I spent last weekend poking around the outer edges of devices, browsers and websites, trying to find a way to make this site display nicely in as many of those places as possible. Of course, we can’t test every browser and device, but it’s worth trying some outside your everyday laptop or phone. In this case I opted for the Nokia 8110 and my TV’s browser.
Turns out even very simple sites can struggle to work everywhere. While designing for all screen dimensions is doable, accounting for browser CSS support is a lot more tricky. Before this exercise, I was merrily using a combination of custom and logical properties – both of which are brilliant CSS features – and assuming progressive enhancement would take care of the rest. It didn’t.
I ended up grudgingly dropping logical properties. During my experiments, I discovered the concept of restricted enhancement, and I’m broadly following its tenets:
Restricted enhancement limits all enhancements to those that solve specific accessibility, security, performance, or significant usability problems faced by people besides the author. These enhancements must be made progressively when possible, with a preference for using older or more widespread features, taking into account unorthodox user agents. Purely-cosmetic changes should be kept to a minimum.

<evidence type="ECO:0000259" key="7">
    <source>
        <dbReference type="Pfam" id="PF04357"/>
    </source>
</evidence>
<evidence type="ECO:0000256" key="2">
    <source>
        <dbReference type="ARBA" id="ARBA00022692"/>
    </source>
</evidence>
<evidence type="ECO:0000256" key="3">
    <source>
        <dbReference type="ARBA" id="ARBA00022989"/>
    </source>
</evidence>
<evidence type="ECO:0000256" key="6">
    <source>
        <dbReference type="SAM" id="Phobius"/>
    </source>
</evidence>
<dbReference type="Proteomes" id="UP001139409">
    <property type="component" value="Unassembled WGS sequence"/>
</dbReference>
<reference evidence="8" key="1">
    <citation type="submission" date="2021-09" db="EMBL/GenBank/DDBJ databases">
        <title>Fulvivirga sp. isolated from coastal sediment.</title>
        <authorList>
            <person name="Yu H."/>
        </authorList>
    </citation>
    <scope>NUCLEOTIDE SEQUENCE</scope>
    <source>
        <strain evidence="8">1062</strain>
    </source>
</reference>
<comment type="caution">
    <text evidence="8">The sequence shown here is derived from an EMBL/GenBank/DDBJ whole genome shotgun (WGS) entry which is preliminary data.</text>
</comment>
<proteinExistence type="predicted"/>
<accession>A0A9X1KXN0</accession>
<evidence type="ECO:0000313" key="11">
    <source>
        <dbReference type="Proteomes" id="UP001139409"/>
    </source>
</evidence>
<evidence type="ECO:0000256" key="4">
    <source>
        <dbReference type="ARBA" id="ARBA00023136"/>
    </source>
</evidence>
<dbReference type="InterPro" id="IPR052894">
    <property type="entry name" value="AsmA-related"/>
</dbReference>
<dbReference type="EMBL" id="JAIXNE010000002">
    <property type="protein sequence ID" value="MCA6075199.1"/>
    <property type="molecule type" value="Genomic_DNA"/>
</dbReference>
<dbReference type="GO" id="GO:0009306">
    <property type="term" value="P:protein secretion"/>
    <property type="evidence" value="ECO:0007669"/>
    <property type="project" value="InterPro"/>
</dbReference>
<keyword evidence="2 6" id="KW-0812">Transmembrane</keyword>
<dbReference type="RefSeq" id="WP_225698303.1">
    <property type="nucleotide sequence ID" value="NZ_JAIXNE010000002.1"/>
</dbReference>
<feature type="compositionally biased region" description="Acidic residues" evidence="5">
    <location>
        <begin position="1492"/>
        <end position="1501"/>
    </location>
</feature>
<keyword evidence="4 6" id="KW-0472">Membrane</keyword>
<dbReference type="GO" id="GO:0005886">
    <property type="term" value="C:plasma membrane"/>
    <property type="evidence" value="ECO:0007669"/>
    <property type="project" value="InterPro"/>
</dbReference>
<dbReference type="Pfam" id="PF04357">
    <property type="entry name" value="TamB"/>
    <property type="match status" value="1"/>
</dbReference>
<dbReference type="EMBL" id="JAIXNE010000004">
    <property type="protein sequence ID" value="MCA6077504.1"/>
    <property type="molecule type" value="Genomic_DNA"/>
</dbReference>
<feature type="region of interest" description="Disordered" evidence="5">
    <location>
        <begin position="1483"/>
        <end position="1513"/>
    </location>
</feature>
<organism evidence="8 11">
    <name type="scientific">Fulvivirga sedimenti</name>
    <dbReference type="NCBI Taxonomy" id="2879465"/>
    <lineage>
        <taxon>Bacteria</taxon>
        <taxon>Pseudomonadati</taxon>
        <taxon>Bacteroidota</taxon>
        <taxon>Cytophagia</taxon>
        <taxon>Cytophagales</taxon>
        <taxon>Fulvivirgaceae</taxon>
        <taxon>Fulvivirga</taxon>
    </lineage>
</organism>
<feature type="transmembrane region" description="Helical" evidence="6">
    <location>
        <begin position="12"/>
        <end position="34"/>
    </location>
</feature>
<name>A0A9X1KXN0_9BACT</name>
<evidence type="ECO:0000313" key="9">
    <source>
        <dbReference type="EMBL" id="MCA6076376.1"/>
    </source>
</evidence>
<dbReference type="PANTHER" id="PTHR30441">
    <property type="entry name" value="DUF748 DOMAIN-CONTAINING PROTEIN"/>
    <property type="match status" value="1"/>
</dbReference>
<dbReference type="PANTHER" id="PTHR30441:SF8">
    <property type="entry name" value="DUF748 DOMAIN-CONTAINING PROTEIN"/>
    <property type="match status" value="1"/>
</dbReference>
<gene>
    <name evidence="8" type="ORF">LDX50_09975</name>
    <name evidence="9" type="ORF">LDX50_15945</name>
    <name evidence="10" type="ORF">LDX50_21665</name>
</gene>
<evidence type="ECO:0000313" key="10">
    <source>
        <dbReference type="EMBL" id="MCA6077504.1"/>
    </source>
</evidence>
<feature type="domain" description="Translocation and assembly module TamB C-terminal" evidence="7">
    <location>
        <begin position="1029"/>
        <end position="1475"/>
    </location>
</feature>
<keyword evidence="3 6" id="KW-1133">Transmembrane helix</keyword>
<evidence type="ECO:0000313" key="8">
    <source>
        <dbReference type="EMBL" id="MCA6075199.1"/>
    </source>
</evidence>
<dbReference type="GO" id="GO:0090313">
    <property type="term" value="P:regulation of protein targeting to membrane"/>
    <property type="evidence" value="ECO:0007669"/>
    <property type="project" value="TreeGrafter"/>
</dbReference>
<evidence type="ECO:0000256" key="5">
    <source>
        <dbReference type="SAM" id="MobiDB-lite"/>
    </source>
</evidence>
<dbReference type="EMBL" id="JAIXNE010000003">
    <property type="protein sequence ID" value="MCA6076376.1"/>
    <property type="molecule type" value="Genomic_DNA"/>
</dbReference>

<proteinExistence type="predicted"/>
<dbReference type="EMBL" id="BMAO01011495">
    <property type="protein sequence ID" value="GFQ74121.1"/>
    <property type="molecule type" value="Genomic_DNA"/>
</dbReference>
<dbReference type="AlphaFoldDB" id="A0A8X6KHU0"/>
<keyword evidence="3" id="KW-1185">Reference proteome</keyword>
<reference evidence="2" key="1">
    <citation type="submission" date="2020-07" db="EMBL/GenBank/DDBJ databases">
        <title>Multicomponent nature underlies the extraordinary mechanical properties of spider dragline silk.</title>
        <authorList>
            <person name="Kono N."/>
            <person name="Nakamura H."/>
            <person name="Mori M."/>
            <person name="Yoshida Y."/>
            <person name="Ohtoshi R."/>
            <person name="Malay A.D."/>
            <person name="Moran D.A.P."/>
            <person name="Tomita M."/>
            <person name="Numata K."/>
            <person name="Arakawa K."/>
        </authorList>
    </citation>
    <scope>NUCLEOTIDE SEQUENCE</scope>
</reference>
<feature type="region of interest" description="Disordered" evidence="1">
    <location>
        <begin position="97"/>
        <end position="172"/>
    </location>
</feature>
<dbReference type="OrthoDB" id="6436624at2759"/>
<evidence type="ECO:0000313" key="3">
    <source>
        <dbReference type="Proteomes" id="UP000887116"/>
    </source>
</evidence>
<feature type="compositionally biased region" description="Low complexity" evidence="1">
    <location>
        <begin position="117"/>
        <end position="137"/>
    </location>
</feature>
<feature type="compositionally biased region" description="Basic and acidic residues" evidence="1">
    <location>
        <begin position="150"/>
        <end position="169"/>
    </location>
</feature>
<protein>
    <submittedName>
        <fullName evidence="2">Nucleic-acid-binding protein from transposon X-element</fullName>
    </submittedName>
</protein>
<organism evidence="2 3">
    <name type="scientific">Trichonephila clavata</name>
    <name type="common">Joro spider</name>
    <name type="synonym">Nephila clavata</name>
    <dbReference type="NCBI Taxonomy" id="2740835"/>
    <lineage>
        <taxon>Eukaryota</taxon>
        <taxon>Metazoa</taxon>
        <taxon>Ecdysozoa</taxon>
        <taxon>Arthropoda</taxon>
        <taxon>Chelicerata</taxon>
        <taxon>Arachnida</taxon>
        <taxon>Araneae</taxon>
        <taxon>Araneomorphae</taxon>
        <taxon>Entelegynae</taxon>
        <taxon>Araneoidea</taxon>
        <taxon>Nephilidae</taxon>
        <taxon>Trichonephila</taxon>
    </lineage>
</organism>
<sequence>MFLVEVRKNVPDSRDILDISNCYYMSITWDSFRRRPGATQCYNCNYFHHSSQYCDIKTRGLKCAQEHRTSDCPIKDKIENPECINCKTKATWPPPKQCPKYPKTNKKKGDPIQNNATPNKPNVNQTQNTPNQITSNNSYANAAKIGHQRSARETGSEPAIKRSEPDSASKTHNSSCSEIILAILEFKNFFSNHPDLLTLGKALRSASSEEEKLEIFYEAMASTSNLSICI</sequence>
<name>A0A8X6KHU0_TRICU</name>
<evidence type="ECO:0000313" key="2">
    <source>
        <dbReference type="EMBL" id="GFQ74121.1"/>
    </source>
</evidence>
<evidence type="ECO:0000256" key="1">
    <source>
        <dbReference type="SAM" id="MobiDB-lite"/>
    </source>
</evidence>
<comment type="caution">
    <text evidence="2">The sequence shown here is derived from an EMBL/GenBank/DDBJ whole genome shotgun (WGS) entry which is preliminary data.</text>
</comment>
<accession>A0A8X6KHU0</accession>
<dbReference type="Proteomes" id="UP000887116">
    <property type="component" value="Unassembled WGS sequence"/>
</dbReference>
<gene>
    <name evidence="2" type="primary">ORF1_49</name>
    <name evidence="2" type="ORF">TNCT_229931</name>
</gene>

So this resulted in a very minimal design: one
sans-serif typeface and no decoration at all. I quite liked it, but I’m not hardcore enough to not want some decoration.
But there’s a pay-off to non-designing a website: decoration is easy, even for someone as visually ungifted as myself. Every deviation from the minimal baseline has a clear and obvious effect. Adding a serif (our trusty Iowan Old Style on Apple devices, a more underused and possibly risky Calisto for Windows and an admittedly ugly Droid Serif for Android) lifted the feel immediately, and all it took after that was a bright, contrasting highlight colour and a rule running across the top of the screen.
Visually, I’ve returned to where I was when I started, but functionally the site – should! – be a lot more resilient across more devices and screens. Now I just need to rewrite the post that started this.